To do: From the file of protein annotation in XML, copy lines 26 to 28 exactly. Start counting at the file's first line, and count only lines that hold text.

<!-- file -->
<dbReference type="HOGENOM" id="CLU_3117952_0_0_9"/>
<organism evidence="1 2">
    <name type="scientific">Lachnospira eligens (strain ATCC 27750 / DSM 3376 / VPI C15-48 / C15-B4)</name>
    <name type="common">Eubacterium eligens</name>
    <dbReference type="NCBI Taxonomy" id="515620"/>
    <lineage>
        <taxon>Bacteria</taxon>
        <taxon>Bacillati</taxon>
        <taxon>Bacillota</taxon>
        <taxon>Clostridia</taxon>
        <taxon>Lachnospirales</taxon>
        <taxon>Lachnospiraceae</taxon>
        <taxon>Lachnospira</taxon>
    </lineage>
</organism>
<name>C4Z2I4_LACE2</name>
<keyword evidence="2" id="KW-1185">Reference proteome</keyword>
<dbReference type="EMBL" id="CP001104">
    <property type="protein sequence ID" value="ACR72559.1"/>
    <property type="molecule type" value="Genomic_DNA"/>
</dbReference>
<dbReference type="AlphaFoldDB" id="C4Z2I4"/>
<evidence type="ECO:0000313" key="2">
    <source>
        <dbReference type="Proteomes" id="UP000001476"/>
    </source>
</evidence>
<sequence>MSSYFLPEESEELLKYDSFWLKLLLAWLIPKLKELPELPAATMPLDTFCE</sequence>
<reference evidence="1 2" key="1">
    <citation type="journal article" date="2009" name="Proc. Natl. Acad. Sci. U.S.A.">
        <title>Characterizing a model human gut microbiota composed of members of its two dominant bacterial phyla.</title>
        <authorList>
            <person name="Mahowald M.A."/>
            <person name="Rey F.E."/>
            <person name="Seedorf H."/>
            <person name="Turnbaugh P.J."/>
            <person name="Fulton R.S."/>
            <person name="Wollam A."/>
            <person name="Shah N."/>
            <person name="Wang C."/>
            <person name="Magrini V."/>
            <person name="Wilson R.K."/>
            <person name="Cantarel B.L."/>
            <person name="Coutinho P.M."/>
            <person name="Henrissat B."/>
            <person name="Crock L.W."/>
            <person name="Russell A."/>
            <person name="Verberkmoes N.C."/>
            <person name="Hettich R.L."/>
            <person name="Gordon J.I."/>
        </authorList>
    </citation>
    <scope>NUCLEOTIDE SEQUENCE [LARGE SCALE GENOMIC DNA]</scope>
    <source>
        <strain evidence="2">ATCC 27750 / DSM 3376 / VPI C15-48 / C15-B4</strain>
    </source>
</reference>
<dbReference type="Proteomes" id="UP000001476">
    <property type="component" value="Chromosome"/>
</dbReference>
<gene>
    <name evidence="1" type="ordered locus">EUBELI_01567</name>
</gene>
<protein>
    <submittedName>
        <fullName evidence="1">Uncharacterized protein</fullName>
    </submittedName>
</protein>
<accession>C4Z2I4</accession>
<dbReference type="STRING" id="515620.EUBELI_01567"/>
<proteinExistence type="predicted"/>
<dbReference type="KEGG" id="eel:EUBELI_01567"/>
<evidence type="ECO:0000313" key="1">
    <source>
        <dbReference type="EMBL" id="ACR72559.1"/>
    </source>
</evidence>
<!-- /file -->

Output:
    </source>
</evidence>
<sequence>MSSYFLPEESEELLKYDSFWLKLLLAWLIPKLKELPELPAATMPLDTFCE</sequence>